Loan application fees

Some financial institutions will impose an application fee when you apply for a loan. Other upfront charges a lender might charge you are valuation fees, establishment fees, settlement fees and a loan approval fee.

Pest and building inspection

Nobody wants to live in a home where pests or defects exist, so ensuring you get a building and pest inspection is essential when buying a property. The cost can vary depending on your location and size of the property. In many cases, these inspections can be combined to help keep costs low. 

Pest inspections are not the only thing to consider when looking for a home, here is a guide to house inspections.

Moving-in expenses

Another cost that can add up is removalist fees. loans.com.au recommends you shop around to various companies to compare costs and get a quote before you select one.

This is even more important if you are moving a long distance or interstate.

Utility connections

Once you own the home, it's important to make sure it's connected to everything you need to live in it. Connection to electricity, telecommunication, water, and gas should all be items accounted for in your budget. 

Home and contents insurance

As new homeowners, it's important to keep  both your home and the the items in it safe and secure. Your home is a valuable asset, you will need to protect it by having it insured. The price of the insurance varies because you have the option to get only home insurance, contents insurance, or both.

Similar to removalist costs, it’s worth shopping around to compare different companies. Depending on where your new home is, insurance may be more important.

Factors like weather, storms or bushfires can all mean higher premiums and costs of insurance, so make sure your home and contents package suits you and your home.

Quick repairs or maintenance costs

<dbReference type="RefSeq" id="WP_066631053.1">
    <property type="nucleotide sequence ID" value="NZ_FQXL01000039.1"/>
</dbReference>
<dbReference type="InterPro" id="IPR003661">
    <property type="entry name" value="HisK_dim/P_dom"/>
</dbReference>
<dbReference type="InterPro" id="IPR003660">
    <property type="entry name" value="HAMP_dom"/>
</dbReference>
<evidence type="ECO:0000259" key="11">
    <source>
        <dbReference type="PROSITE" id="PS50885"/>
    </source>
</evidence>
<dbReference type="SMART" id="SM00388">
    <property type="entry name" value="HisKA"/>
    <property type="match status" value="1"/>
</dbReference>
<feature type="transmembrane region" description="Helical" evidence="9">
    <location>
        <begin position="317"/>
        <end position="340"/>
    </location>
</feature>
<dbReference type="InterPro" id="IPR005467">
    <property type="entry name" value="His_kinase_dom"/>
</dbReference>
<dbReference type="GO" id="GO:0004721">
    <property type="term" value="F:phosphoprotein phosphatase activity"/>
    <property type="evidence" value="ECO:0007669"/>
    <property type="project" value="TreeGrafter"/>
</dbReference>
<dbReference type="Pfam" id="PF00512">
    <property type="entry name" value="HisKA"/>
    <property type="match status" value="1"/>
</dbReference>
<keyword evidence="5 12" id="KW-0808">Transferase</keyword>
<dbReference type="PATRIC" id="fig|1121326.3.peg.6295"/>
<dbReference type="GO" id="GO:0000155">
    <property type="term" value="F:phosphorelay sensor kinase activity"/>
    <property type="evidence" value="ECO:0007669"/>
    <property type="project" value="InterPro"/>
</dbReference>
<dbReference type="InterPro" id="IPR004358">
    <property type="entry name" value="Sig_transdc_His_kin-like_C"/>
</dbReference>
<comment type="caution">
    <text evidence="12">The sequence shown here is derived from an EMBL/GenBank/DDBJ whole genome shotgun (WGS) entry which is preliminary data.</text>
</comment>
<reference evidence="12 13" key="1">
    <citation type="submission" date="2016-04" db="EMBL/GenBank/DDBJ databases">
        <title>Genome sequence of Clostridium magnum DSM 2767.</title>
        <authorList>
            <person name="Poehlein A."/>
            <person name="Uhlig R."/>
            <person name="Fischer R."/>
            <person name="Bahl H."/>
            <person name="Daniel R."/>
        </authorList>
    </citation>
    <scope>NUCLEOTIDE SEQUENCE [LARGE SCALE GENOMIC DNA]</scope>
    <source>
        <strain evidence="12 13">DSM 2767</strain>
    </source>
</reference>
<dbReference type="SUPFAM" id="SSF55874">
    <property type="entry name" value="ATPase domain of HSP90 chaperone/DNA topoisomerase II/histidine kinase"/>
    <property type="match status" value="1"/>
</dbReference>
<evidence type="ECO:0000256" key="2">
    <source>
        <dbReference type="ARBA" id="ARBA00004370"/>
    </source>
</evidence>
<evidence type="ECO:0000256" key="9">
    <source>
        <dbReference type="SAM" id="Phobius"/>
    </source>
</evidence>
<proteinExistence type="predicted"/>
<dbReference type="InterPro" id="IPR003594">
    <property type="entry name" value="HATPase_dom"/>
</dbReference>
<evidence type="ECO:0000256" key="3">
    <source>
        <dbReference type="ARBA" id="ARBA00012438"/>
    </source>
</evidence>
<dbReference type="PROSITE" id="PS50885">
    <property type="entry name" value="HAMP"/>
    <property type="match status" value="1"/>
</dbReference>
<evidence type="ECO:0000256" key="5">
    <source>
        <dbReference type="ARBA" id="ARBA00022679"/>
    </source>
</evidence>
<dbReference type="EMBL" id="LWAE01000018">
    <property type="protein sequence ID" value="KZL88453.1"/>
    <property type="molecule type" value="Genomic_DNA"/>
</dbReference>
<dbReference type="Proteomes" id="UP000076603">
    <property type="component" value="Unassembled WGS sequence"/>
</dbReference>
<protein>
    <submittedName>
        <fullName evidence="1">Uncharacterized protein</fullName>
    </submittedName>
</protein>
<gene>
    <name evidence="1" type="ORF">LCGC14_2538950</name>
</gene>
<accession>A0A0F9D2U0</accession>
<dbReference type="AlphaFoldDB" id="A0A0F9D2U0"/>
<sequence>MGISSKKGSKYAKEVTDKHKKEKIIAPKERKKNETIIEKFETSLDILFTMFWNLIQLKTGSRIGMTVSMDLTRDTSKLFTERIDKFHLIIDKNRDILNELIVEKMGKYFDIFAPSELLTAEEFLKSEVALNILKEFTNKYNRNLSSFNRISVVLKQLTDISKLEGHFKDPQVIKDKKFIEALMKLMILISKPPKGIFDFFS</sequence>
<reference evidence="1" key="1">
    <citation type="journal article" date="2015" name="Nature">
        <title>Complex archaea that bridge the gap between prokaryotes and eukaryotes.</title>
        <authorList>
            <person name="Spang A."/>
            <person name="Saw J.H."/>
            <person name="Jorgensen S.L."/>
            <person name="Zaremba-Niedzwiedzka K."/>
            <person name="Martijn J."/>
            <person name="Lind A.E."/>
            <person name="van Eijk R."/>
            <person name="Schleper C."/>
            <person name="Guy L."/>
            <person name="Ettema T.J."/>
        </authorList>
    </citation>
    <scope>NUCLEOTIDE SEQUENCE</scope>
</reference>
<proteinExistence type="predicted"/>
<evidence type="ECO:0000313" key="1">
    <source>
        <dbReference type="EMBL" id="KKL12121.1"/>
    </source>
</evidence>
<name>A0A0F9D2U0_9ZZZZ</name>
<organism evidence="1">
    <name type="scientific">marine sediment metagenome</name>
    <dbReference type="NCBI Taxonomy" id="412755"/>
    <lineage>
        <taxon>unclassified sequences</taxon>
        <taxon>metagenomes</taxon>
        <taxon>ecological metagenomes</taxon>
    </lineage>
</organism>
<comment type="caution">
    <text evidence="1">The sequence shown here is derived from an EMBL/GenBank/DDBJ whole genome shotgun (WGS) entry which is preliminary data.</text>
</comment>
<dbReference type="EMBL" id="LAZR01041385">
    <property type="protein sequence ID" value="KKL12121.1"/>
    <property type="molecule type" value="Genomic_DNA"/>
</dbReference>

There might be some minor repairs and maintenance needed after you have moved into your new home. You might have overlooked some things, so it’s best to have some money set aside in case some quick repairs are required. 

Similarly, landscaping costs can be substantial depending on the size of your property. If you’ve gotten used to having a property owner taking care of your lawn expenses, then you’ll be surprised at how much equipment is required to maintain your lawn and other landscaping. The cost of landscaping will vary depending on the size of your lawn and the services required to maintain it.

These are just some of the additional costs when buying a home. Be sure that you’re well-aware of all the associated fees before purchasing a property.

To chat about home loans, your borrowing power, or to get started on your home ownership journey, chat to one of our friendly lending experts today.

About the article

As Australia's leading online lender, loans.com.au has been helping people into their dream homes and cars for more than 10 years. Our content is written and reviewed by experienced financial experts. The information we provide is general in nature and does not take into account your personal objectives or needs. If you'd like to chat to one of our lending specialists about a home or car loan, contact us on Live Chat or by calling 13 10 90.